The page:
Stopping Academic Boycotts Is Part of a Larger Contest for the Soul of the University

Sept. 20 2017

Over the past year, the movement to boycott, divest from, and sanction Israel (BDS) has faced a series of setbacks in its efforts to turn Israeli scholars into pariahs in the academic world. The refreshing success of BDS’s opponents, writes Jonathan Marks, comes primarily from convincing professors “that BDS is not only unjust to Israel . . . but also damaging to the academic enterprise, for which BDS seeks to substitute propagandizing”:

The fight against BDS on our campuses is part of a broader fight to preserve our colleges and universities as homes of reason, in which following arguments where they lead is the aim, rather than, as our moralists are fond of saying, standing on the right side of history. The antidote to academic BDS in the long run, as its most successful opponents grasp, is to foster an intellectual climate in which all participants in a controversy are expected to be rigorous, and to allow their views and lives to be shaped by good arguments. Even in the best of circumstances, such a climate is present only intermittently at our colleges and universities. But it is also the only climate in which serious academic work can be pursued.

For that reason, even those who prefer to sit on the sidelines when it comes to political controversy might become engaged in efforts better to establish and maintain that air of studiousness. Such a climate is one in which BDS cannot breathe.

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Read more at Commentary

More about: Academia, Academic Boycotts, BDS, Israel & Zionism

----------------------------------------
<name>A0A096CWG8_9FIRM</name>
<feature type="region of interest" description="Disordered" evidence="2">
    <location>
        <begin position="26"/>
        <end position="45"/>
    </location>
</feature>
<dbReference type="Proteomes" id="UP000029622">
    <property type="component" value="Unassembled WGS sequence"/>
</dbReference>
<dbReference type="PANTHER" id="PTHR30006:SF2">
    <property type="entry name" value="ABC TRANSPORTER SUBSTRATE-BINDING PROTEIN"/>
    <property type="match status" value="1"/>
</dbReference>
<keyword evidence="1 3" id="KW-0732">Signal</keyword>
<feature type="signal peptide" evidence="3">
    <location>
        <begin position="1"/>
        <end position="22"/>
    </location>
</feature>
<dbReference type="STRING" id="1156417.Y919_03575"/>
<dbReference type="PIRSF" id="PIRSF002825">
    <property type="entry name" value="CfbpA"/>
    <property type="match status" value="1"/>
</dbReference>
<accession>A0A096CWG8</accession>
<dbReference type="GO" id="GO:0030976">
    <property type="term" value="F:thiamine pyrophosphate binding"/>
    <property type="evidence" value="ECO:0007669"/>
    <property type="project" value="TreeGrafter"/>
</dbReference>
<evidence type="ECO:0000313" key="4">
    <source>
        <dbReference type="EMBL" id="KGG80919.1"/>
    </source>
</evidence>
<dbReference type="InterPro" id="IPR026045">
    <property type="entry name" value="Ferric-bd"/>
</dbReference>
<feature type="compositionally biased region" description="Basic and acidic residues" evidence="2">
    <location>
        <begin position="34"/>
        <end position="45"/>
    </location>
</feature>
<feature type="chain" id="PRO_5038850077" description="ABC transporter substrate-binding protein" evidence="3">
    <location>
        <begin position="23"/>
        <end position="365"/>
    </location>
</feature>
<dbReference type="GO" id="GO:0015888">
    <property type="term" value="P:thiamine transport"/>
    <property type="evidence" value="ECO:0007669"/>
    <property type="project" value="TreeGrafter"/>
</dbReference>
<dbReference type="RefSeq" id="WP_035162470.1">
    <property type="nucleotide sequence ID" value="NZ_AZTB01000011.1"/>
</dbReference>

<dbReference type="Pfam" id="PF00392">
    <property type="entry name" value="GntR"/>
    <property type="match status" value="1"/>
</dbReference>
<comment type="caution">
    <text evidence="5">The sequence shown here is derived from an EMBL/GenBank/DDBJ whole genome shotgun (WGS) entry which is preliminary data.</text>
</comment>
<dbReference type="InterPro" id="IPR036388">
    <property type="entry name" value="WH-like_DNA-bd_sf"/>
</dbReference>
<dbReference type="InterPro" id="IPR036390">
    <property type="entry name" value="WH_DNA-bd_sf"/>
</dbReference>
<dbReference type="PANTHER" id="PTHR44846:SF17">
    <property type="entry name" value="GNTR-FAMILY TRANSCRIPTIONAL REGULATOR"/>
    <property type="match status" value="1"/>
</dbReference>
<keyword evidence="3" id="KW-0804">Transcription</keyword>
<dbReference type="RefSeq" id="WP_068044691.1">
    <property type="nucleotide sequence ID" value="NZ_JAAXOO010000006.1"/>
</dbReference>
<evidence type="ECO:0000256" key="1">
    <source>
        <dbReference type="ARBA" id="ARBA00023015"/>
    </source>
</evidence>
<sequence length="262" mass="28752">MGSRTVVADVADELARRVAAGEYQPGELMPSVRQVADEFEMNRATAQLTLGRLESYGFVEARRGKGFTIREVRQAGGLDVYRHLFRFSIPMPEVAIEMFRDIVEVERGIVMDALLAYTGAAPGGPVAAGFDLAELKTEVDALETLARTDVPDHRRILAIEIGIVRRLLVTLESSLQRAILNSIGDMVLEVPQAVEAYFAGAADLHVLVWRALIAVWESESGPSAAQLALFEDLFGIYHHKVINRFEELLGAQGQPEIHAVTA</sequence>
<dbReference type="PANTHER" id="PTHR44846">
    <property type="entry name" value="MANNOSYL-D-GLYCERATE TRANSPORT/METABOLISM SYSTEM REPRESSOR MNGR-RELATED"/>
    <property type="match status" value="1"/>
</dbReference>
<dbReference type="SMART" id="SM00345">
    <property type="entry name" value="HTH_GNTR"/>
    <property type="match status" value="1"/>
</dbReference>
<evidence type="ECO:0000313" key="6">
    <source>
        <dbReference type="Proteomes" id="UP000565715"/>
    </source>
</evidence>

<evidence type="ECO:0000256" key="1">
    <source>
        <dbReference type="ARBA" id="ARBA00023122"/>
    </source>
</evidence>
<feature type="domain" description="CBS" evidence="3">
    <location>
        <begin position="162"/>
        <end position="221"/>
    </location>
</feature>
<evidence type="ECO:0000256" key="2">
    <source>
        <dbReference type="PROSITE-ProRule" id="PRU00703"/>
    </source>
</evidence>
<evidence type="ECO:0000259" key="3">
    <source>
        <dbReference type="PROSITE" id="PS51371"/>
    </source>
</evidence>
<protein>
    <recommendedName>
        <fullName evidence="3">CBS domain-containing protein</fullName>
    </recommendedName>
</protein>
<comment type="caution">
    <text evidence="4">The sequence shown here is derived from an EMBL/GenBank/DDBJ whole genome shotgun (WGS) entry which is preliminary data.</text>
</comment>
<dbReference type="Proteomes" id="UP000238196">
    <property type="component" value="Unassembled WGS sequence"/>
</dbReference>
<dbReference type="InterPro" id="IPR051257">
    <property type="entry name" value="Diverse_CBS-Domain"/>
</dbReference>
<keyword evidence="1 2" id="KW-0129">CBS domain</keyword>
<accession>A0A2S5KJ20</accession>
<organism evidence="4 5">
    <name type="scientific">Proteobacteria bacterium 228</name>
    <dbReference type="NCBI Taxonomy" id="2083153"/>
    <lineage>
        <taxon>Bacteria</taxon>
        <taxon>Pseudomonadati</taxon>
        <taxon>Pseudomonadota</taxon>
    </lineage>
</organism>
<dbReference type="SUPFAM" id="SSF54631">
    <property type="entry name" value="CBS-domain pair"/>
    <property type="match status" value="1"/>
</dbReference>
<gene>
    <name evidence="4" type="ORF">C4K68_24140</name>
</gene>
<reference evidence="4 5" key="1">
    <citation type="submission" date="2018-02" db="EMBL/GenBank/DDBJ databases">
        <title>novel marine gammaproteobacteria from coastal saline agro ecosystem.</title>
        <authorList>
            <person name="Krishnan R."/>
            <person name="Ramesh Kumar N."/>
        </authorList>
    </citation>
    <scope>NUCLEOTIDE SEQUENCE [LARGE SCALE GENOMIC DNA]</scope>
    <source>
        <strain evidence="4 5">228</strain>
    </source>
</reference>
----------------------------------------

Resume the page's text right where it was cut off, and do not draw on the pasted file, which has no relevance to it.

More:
How European Fecklessness Encourages the Islamic Republic’s Assassination Campaign

In September, Cypriot police narrowly foiled a plot by an Iranian agent to murder five Jewish businessman. This was but one of roughly a dozen similar operations that Tehran has conducted in Europe since 2015—on both Israeli or Jewish and American targets—which have left three dead. Matthew Karnitschnig traces the use of assassination as a strategic tool to the very beginning of the Islamic Republic, and explains its appeal:

In the West, assassination remains a last resort (think Osama bin Laden); in authoritarian states, it’s the first (who can forget the 2017 assassination by nerve agent of Kim Jong-nam, the playboy half-brother of North Korean dictator Kim Jong-un, upon his arrival in Kuala Lumpur?). For rogue states, even if the murder plots are thwarted, the regimes still win by instilling fear in their enemies’ hearts and minds. That helps explain the recent frequency. Over the course of a few months last year, Iran undertook a flurry of attacks from Latin America to Africa.

Whether such operations succeed or not, the countries behind them can be sure of one thing: they won’t be made to pay for trying. Over the years, the Russian and Iranian regimes have eliminated countless dissidents, traitors, and assorted other enemies (real and perceived) on the streets of Paris, Berlin, and even Washington, often in broad daylight. Others have been quietly abducted and sent home, where they faced sham trials and were then hanged for treason.

While there’s no shortage of criticism in the West in the wake of these crimes, there are rarely real consequences. That’s especially true in Europe, where leaders have looked the other way in the face of a variety of abuses in the hopes of reviving a deal to rein in Tehran’s nuclear-weapons program and renewing business ties.

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Read more at Politico

More about: Europe, Iran, Israeli Security, Terrorism